Dr. Cross is Professor of Medicine in the Division of Geographic Medicine and is Associate Director for Adjuvant Biology Research at the Center for Vaccine Development where he also is Chief of the Innate Immunity and Adjuvants Section. Dr. Cross is a graduate of Harvard College (1966) and the University of Pennsylavania School of Medicine (1970). Following training in internal medicine(Rush-Presbyterian-St. Luke's and Harvard medical Service, boston City Hospital) and infectious diseases (Strong memorial Hospital, Rochester, NY) , Dr. Cross entered active duty in the U.S. Army at the Walter Reed Army Institute of Research where he remained for twenty years (1974-1994). He developed vaccines for Gram-negative bacteria (Pseudomonas aeruginosa, Klebsiella and E. coli) as well as immune globulin enriched in antibodies against Pseudomonas and Klebsiella. Each of the vaccines progressed through phase I studies. Dr. Cross became Chief of the Department of Bacterial Diseases where he directed clinical studies on meningococcal and gonococcal infections as well as research on biodefense. After his retirement from the Army in 1994, he became Director of the Program in Infectious Diseases at the University of Maryland Greenebaum Cancer Center and member of the attending staff of the Division of Infectious Diseases. In 2003 he joined the Center for Vaccine Development where he is Chief of the Section on Adjuvant Biology and Innate Immunity Dr. Cross directed the Infectious Diseases Fellowship Program at the University of Maryland for two years, has served two rotations on the Anti-infective Drug Advisory Committee of the FDA, numerous ad hoc study sections for the NIAID and Department of Defense, an advisory committee for meningococcal vaccines at the Walter Reed Army Institute of Research and on many data safety and monitoring committees for clinical studies sponsored by industry and the NIH. In 2010 he served on a committee of the National Academy of Sciences that examined the Special Immunizations Program for Biodefense, a program that has provided vaccines for laboratory workers. He has been a program coordinator for the Middle Atlantic Regional Centers for Excellence in Biodefense and Emerging Infections. A recent president of the International Endotoxin and Innate Immunity Society, Dr. Cross was elected Fellow of the American Academy of Microbiology in 2010. Dr. Cross has authored 186 peer-reviewed papers, 221 abstracts, 44 book chapters and has been issued 8 patents for his discoveries.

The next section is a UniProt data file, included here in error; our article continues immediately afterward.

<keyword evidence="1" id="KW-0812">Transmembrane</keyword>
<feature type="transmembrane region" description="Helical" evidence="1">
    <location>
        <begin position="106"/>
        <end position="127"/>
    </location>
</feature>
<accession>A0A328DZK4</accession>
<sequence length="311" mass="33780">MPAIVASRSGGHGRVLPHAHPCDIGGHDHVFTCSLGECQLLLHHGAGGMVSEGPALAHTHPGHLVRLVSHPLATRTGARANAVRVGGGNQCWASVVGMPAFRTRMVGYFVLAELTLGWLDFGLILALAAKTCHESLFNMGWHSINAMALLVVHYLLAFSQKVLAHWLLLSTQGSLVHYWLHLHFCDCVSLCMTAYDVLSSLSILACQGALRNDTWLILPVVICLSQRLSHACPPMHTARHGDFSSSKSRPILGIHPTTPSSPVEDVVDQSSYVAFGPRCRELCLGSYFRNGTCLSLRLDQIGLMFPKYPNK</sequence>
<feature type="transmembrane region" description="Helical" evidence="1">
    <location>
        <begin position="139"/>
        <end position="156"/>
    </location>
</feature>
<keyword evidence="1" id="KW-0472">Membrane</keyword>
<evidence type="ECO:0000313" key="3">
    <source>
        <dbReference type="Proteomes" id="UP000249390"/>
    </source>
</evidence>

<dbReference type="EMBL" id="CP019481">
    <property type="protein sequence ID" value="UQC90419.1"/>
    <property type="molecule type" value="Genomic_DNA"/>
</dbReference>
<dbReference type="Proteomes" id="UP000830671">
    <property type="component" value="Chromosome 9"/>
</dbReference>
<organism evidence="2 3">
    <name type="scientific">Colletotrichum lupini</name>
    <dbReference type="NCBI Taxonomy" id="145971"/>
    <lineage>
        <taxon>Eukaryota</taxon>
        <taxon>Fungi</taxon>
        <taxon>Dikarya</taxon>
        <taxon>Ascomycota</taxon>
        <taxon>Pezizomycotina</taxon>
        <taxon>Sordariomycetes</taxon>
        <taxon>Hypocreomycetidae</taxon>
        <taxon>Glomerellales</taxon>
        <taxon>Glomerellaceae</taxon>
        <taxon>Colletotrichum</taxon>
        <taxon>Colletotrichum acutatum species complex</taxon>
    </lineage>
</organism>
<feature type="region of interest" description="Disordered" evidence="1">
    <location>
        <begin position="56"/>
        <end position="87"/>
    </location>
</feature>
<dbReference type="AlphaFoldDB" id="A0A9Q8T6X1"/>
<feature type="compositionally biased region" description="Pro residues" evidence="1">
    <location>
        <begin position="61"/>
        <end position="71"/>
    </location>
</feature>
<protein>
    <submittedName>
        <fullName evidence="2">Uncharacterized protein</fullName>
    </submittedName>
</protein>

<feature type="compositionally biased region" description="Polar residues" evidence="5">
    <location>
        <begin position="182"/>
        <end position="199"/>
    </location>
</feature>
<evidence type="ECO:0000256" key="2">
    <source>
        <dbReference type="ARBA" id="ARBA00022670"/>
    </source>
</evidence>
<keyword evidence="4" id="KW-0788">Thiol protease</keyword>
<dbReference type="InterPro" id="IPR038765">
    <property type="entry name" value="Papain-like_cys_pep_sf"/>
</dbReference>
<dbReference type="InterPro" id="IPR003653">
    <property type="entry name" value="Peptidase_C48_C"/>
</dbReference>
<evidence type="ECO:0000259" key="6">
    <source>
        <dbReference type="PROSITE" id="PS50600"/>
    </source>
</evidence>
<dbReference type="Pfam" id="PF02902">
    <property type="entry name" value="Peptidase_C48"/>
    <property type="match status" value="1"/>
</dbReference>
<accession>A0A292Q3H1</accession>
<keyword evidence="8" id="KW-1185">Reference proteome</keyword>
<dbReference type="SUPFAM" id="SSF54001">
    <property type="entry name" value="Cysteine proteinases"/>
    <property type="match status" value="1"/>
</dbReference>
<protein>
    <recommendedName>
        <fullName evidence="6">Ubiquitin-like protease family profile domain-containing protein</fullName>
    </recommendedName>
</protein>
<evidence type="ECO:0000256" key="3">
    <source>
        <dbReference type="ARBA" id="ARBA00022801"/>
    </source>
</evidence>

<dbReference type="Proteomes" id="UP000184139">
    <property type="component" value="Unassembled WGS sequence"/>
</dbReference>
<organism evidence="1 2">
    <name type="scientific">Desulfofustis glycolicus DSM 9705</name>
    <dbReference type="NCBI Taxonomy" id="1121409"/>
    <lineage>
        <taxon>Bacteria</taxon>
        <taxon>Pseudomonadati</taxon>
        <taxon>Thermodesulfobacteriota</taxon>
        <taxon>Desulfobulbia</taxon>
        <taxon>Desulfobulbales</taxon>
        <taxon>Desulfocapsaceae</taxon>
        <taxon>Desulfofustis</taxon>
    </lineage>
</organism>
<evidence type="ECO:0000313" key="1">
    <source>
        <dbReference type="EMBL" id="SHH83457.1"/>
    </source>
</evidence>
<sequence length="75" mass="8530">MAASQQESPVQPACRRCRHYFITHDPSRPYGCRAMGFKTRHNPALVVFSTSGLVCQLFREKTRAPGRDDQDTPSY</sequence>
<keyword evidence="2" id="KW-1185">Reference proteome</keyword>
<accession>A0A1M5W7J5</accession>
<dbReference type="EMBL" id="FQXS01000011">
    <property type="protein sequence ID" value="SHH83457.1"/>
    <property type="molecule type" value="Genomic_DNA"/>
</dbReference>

Dr. Cross has three major areas of interest: the development of a vaccine for the prevention and treatment of sepsis; novel interventions for biodefense and the role of sialic acid in the regulation of innate and adaptive immunity. A previous phase I study with a detoxified endotoxin vaccine complexed to group B meningococcal outer membrane protein revealed that while the vaccine was well-tolerated, it was only weakly immunogenic. Currently, preclinical studies in murine models as well as clinical studies in human subjects are continuing with this vaccine given in conjunction with novel adjuvants. The vaccine has been used to prepare bovine colostrum enriched in anti-endotoxin antibodies for use in "leaky gut" syndromes. In addition to developing vaccines against biodefense and emerging infectious agents, Dr. Cross is studying how peptides that antagonize co-stimulatory pathways may ameliorate viral and bacterial infections. Finally, his laboratory found that the sialidase (neuraminidase) activity of various host cells in the immune system is an essential element of innate and adaptive immunity. Currently the laboratory is focusing on the mechanisms by which human neutrophil sialidase regulates cellular trafficking in both in vivo and in vitro model systems. These studies rely on endothelial cell culture systems as well as murine models of inflammation, including acute lung injury.
Lab Techniques and Equipment:
Animal models of infection; glycobiology techniques